A few years ago, I interviewed a well-known singer/songwriter in the Christian music industry. I point blank asked him if one song was about a struggle with anxiety and he said that it was. It led us down a path where we talked and mutually encouraged one another in our faith journeys. I told him that I felt like such a failure when, at the time, I would lie in bed shaking and writing Psalm 46 repeatedly in my journal. He encouraged me by telling me it was the very definition of faith to cling to God in those moments.

    Your post reminded me of that conversation. I’m struggling with anxiety right now due to a lot of transitions in my life, but your post reminds me that God is using this to build my faith for whatever is coming next. This is a gift that keeps me close to my Savior.

    Thank you for your encouraging and scholarly post, Phil!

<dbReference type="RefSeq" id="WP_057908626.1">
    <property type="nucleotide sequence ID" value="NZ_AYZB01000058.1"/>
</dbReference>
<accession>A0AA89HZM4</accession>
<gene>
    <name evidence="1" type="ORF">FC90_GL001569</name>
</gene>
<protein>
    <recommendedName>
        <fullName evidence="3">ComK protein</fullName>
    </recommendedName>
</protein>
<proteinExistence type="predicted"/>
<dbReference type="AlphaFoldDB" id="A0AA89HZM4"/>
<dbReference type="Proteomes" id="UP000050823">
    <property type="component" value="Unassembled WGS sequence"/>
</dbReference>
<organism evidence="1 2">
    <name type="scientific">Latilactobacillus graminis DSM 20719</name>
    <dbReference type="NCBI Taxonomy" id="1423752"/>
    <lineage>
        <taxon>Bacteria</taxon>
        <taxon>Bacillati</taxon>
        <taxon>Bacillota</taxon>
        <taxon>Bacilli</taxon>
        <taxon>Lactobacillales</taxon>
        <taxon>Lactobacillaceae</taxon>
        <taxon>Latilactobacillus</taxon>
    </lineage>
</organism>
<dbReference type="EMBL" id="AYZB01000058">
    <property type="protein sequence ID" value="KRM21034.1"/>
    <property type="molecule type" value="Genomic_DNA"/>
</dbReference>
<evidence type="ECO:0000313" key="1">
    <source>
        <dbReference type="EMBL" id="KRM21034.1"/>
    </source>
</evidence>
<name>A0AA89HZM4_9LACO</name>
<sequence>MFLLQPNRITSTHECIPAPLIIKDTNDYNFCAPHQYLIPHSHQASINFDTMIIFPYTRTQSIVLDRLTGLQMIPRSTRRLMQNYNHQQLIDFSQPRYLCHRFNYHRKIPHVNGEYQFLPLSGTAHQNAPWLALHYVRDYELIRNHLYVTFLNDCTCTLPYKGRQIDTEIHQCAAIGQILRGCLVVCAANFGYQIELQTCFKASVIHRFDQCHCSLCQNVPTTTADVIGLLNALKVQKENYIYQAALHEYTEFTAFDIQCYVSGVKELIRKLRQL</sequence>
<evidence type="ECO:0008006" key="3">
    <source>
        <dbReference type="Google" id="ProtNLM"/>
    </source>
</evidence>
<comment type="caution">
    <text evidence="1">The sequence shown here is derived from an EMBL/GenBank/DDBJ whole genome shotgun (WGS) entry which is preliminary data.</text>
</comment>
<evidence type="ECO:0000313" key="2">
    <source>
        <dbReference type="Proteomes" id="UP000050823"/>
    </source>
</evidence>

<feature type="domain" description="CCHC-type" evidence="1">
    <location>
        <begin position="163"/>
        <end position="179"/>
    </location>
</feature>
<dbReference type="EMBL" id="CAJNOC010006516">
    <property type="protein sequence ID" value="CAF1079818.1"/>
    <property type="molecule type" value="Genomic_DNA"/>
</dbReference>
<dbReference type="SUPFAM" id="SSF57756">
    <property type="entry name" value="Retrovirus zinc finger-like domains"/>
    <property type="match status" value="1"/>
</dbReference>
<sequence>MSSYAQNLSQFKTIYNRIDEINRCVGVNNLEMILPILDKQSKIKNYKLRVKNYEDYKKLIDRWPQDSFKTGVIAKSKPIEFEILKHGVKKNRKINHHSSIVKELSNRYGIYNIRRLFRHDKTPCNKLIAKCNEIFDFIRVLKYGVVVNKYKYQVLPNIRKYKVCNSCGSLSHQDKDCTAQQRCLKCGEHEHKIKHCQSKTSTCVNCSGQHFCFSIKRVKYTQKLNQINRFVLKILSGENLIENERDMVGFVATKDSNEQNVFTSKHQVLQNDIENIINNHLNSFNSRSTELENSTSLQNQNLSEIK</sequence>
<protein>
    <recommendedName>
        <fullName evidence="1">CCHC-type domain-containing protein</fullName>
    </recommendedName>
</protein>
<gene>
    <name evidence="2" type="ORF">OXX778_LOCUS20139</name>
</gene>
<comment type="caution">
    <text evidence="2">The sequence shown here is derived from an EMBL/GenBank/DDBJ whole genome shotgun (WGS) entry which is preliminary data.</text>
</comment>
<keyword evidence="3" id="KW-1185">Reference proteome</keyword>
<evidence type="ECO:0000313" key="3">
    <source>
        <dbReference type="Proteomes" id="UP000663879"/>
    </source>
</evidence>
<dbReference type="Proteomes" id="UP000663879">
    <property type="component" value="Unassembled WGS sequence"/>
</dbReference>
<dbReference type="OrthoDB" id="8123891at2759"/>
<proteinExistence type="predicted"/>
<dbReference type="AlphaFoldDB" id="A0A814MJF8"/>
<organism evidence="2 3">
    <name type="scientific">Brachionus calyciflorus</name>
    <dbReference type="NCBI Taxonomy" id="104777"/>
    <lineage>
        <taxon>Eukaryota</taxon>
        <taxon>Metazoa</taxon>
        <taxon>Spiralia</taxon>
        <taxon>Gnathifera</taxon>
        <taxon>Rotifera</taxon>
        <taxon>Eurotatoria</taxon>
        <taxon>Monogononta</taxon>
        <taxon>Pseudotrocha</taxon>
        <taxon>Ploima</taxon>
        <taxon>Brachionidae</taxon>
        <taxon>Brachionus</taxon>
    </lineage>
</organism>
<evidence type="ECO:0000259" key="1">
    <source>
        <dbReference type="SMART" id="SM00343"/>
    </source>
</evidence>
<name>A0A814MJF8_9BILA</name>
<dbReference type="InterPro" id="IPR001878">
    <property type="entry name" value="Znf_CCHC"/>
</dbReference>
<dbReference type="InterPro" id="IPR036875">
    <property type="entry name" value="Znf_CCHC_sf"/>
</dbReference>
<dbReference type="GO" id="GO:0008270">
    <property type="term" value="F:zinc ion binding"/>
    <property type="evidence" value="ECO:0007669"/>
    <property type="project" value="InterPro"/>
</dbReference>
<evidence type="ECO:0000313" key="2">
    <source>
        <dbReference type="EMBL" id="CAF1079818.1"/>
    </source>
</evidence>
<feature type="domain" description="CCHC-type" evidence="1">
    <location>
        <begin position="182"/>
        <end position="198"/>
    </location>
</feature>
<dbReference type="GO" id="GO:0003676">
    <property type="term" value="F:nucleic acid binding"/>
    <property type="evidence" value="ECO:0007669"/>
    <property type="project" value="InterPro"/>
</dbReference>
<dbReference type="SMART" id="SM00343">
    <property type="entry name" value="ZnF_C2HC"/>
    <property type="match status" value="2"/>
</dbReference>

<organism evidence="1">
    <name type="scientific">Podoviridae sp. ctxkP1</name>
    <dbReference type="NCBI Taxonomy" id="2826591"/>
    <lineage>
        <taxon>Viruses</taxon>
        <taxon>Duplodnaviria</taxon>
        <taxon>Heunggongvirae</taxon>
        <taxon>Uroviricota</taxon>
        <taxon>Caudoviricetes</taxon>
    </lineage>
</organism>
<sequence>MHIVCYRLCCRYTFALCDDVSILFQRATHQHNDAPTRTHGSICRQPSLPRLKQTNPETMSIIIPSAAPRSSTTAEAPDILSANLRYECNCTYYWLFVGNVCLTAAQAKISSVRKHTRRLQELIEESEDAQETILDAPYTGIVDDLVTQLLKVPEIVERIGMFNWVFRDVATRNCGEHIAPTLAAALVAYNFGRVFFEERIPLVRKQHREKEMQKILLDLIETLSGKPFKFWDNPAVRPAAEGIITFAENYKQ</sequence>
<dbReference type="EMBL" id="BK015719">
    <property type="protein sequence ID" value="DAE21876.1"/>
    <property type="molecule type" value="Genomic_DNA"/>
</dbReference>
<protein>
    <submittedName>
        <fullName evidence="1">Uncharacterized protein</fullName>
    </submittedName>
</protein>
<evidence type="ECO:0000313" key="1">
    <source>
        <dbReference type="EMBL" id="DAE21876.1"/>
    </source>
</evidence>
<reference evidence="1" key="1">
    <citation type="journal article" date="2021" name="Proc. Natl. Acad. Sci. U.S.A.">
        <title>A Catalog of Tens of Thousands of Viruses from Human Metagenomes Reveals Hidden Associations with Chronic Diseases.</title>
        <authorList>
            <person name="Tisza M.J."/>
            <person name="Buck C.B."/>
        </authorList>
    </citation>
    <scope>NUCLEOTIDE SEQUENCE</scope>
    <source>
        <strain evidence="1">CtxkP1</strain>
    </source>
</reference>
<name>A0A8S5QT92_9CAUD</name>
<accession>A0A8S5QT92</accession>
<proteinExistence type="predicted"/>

• I’m wondering if you could help. I’m writing a blog for a Christian group. I’m arguing the pros of Christians going to therapy with a psychologist. Can you point me to some specfic places in the Bible that could support this?

      • Baristakait29, Not sure if Amy Sondova is still following this comment stream. Hopefully, but if not, let me make a suggested thought experiment. Where in the Bible would you look for support for going to see a neurosurgeon? A dermatologist? A massage therapist? A financial planner? Why, if any reason, would we differentiate between these specialists and that of a psychologist? I think the main reason we do this is because we separate these professionals into those that deal with the body and those that deal with the soul. But in fact, everyone always is dealing with the whole person.

        And yet, I take your question to be asking how does the Scripture speak about the value of seeking advice and counsel outside of our own interaction with God? That is an interesting question. Is there something about needing other members of the body with specialties (pastors, deacons, mercy-ministers…and counselors/advisors).

  10. Pingback: Around the Web – Mental Health Edition Pt. 2 of 2 | Scripture Zealot blog